Idea: clearing pre-cancerous cells

Cells become cancerous through a multi-step process. The cells pick up several mutations, each clearing a natural limit on cell division and usually increasing the rate at which the cells divide. By the time a person gets old their body has many pre-cancerous clumps of cells, and cancer occurs when one of the cells in one of the clumps picks up a final mutation and becomes fully cancerous.

Cancer has proven very difficult to treat, but perhaps it is easier to treat at the pre-cancerous stage. The idea would be to treat healthy people at middle age or later and kill most of their pre-cancerous cells. This would make the pool of cells that can develop into cancer much smaller and reduce the incidence of cancer.

Chemical chemotherapy drugs would be a poor choice for this–I expect they are not effective on slowly dividing pre-cancerous cells and these drugs are also damaging.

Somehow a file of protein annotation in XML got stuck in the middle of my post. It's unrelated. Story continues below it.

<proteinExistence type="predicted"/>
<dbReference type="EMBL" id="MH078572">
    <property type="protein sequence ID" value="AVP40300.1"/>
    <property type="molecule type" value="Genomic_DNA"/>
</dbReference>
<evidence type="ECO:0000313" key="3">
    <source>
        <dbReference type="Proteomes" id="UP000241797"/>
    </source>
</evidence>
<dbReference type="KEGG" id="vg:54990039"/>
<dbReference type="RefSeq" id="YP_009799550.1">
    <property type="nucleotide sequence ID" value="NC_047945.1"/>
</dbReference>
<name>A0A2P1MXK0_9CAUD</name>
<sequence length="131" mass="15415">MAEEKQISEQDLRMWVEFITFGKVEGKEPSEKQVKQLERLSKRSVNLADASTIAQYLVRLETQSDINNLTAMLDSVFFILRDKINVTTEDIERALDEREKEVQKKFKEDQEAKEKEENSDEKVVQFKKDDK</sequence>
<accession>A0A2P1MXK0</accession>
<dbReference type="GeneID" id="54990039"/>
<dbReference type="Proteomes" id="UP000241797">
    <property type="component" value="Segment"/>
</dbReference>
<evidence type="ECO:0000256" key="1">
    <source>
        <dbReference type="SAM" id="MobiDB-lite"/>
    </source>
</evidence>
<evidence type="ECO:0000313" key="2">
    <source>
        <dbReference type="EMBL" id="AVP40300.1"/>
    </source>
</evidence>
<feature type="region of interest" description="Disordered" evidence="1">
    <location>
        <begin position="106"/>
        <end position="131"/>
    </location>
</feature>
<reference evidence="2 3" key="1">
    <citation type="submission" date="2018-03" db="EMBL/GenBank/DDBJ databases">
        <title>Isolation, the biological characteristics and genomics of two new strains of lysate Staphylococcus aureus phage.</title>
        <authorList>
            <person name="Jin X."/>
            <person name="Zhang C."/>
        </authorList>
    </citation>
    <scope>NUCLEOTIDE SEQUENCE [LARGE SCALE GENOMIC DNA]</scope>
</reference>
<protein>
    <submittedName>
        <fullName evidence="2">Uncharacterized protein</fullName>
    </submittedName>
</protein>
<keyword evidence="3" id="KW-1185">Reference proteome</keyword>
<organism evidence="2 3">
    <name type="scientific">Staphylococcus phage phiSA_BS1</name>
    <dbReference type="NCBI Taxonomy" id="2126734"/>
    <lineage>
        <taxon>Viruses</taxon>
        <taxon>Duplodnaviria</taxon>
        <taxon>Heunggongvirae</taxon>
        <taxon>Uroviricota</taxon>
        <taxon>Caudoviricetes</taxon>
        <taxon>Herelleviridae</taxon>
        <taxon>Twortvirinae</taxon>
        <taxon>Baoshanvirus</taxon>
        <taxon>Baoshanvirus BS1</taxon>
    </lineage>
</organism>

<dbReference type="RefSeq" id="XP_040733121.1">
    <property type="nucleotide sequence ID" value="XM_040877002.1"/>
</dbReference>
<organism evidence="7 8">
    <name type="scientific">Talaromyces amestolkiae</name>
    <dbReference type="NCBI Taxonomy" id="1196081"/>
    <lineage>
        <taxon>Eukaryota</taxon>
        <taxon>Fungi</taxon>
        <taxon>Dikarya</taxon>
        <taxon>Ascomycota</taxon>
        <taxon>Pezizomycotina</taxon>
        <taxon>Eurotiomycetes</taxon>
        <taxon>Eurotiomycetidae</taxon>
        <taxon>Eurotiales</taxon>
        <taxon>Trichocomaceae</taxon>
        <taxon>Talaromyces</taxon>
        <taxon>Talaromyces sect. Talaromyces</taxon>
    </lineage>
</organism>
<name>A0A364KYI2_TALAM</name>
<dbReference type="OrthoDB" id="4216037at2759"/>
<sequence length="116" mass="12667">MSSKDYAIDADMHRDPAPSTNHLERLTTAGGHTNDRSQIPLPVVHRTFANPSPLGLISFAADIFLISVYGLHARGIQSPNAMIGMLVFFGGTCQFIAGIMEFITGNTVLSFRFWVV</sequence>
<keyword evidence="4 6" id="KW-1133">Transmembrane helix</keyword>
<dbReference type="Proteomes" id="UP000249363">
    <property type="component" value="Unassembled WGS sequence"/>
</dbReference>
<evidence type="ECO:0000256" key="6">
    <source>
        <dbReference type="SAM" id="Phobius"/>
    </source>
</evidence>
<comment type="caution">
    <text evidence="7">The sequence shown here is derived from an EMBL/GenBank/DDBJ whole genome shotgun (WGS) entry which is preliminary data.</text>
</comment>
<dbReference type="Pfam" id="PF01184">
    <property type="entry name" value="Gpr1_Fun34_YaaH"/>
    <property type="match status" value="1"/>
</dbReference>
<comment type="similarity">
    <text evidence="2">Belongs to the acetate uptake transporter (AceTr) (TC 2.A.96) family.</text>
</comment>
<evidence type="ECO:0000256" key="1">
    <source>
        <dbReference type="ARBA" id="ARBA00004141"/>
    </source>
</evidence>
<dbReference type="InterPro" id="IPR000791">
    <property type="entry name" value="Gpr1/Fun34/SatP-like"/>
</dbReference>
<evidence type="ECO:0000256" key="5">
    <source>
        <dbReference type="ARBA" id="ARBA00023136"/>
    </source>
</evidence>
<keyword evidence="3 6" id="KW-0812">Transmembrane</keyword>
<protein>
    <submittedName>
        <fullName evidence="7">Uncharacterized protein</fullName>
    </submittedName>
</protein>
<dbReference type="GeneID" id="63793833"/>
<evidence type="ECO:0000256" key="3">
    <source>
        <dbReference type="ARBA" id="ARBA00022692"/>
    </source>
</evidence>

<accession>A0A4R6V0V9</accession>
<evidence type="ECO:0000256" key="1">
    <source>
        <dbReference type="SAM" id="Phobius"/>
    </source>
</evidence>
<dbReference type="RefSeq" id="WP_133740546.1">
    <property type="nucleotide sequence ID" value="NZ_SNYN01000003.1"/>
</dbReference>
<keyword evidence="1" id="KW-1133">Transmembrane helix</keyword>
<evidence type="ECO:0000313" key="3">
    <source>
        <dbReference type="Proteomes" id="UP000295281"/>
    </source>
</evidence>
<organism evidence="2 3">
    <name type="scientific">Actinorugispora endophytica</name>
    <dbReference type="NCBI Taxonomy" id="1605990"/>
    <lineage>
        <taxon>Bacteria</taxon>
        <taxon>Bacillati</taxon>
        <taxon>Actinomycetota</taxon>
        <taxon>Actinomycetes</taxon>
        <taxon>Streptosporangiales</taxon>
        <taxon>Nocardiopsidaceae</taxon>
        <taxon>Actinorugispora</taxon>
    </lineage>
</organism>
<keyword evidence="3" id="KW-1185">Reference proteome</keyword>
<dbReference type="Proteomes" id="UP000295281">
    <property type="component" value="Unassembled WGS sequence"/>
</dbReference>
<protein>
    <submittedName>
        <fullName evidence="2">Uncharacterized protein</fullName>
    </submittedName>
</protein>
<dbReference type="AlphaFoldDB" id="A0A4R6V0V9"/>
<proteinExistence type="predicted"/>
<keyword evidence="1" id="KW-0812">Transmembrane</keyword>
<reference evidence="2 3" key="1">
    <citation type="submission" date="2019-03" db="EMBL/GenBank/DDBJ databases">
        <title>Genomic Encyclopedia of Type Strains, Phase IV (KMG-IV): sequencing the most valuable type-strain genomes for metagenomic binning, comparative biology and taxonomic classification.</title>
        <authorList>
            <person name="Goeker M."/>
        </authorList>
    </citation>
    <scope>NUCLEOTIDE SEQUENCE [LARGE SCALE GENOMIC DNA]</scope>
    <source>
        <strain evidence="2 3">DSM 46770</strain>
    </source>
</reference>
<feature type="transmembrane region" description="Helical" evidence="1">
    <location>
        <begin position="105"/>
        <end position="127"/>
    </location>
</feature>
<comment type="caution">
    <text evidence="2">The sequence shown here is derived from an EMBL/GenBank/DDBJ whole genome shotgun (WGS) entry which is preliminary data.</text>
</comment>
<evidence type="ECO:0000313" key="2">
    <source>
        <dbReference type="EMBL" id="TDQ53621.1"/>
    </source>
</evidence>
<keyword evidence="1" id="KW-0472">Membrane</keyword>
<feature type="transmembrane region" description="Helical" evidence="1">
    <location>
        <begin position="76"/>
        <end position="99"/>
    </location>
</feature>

Instead, it may be possible to trigger apoptosis (cell suicide) in pre-cancerous cells. These cells are losing their differentiation and activating abnormal signaling pathways. They are likely stressed and may already be primed to undergo apoptosis. One of the organism’s anti-cancer mechanisms is to trigger apoptosis in pre-cancerous cells. The idea here is to supercharge this mechanism.

So the idea would be to treat the person with a cocktail of drugs that induces apoptosis by activating the apoptotic signaling pathways. The treatment should be strong enough to trigger a wave of apoptosis in the most susceptible cells clearing most pre-cancerous cells from the body. There would be some normal cells killed as well but they will be replaced by normal tissue processes.

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